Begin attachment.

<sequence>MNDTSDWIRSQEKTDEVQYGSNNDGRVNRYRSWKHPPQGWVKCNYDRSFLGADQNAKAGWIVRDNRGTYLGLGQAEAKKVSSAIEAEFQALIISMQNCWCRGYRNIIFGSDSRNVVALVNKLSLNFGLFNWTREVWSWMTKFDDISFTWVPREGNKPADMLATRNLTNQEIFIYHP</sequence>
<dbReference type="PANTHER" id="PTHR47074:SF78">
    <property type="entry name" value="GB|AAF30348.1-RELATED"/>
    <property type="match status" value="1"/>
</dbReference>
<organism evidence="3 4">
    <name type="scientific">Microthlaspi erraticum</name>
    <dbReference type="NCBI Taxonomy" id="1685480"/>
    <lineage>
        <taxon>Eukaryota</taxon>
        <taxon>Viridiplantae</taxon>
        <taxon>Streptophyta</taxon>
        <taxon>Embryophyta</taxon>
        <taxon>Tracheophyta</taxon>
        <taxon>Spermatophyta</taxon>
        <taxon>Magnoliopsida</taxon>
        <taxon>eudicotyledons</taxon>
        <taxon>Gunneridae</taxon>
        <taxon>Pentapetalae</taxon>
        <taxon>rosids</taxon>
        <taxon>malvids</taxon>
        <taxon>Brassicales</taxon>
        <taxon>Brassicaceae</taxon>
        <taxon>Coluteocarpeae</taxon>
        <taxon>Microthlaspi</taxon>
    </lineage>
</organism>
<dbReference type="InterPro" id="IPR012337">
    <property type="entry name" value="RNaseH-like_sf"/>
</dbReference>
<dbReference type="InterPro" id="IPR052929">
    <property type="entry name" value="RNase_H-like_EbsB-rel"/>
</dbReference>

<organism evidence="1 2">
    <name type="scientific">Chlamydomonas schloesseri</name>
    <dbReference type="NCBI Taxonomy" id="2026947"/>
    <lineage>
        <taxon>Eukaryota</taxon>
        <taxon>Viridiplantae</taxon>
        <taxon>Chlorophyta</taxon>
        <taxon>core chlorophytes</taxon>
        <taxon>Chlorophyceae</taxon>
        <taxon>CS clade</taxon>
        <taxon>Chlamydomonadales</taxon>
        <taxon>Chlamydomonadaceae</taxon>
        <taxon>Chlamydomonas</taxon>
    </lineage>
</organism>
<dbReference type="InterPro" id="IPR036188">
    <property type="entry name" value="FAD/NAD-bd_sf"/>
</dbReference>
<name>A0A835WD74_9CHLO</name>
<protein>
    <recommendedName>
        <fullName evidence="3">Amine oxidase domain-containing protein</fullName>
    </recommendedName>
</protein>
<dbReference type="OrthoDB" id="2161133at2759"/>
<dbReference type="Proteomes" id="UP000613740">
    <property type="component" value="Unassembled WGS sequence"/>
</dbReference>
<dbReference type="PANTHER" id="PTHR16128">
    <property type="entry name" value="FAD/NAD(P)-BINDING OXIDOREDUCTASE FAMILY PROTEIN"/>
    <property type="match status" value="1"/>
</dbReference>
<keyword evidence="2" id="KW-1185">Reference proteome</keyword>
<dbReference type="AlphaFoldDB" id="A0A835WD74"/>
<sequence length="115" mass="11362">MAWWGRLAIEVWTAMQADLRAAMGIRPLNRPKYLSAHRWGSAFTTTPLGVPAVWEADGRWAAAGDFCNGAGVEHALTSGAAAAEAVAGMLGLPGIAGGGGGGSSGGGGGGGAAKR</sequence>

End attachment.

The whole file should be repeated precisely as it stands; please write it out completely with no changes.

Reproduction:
<sequence>MNDTSDWIRSQEKTDEVQYGSNNDGRVNRYRSWKHPPQGWVKCNYDRSFLGADQNAKAGWIVRDNRGTYLGLGQAEAKKVSSAIEAEFQALIISMQNCWCRGYRNIIFGSDSRNVVALVNKLSLNFGLFNWTREVWSWMTKFDDISFTWVPREGNKPADMLATRNLTNQEIFIYHP</sequence>
<dbReference type="PANTHER" id="PTHR47074:SF78">
    <property type="entry name" value="GB|AAF30348.1-RELATED"/>
    <property type="match status" value="1"/>
</dbReference>
<organism evidence="3 4">
    <name type="scientific">Microthlaspi erraticum</name>
    <dbReference type="NCBI Taxonomy" id="1685480"/>
    <lineage>
        <taxon>Eukaryota</taxon>
        <taxon>Viridiplantae</taxon>
        <taxon>Streptophyta</taxon>
        <taxon>Embryophyta</taxon>
        <taxon>Tracheophyta</taxon>
        <taxon>Spermatophyta</taxon>
        <taxon>Magnoliopsida</taxon>
        <taxon>eudicotyledons</taxon>
        <taxon>Gunneridae</taxon>
        <taxon>Pentapetalae</taxon>
        <taxon>rosids</taxon>
        <taxon>malvids</taxon>
        <taxon>Brassicales</taxon>
        <taxon>Brassicaceae</taxon>
        <taxon>Coluteocarpeae</taxon>
        <taxon>Microthlaspi</taxon>
    </lineage>
</organism>
<dbReference type="InterPro" id="IPR012337">
    <property type="entry name" value="RNaseH-like_sf"/>
</dbReference>
<dbReference type="InterPro" id="IPR052929">
    <property type="entry name" value="RNase_H-like_EbsB-rel"/>
</dbReference>

<organism evidence="1 2">
    <name type="scientific">Chlamydomonas schloesseri</name>
    <dbReference type="NCBI Taxonomy" id="2026947"/>
    <lineage>
        <taxon>Eukaryota</taxon>
        <taxon>Viridiplantae</taxon>
        <taxon>Chlorophyta</taxon>
        <taxon>core chlorophytes</taxon>
        <taxon>Chlorophyceae</taxon>
        <taxon>CS clade</taxon>
        <taxon>Chlamydomonadales</taxon>
        <taxon>Chlamydomonadaceae</taxon>
        <taxon>Chlamydomonas</taxon>
    </lineage>
</organism>
<dbReference type="InterPro" id="IPR036188">
    <property type="entry name" value="FAD/NAD-bd_sf"/>
</dbReference>
<name>A0A835WD74_9CHLO</name>
<protein>
    <recommendedName>
        <fullName evidence="3">Amine oxidase domain-containing protein</fullName>
    </recommendedName>
</protein>
<dbReference type="OrthoDB" id="2161133at2759"/>
<dbReference type="Proteomes" id="UP000613740">
    <property type="component" value="Unassembled WGS sequence"/>
</dbReference>
<dbReference type="PANTHER" id="PTHR16128">
    <property type="entry name" value="FAD/NAD(P)-BINDING OXIDOREDUCTASE FAMILY PROTEIN"/>
    <property type="match status" value="1"/>
</dbReference>
<keyword evidence="2" id="KW-1185">Reference proteome</keyword>
<dbReference type="AlphaFoldDB" id="A0A835WD74"/>
<sequence length="115" mass="11362">MAWWGRLAIEVWTAMQADLRAAMGIRPLNRPKYLSAHRWGSAFTTTPLGVPAVWEADGRWAAAGDFCNGAGVEHALTSGAAAAEAVAGMLGLPGIAGGGGGGSSGGGGGGGAAKR</sequence>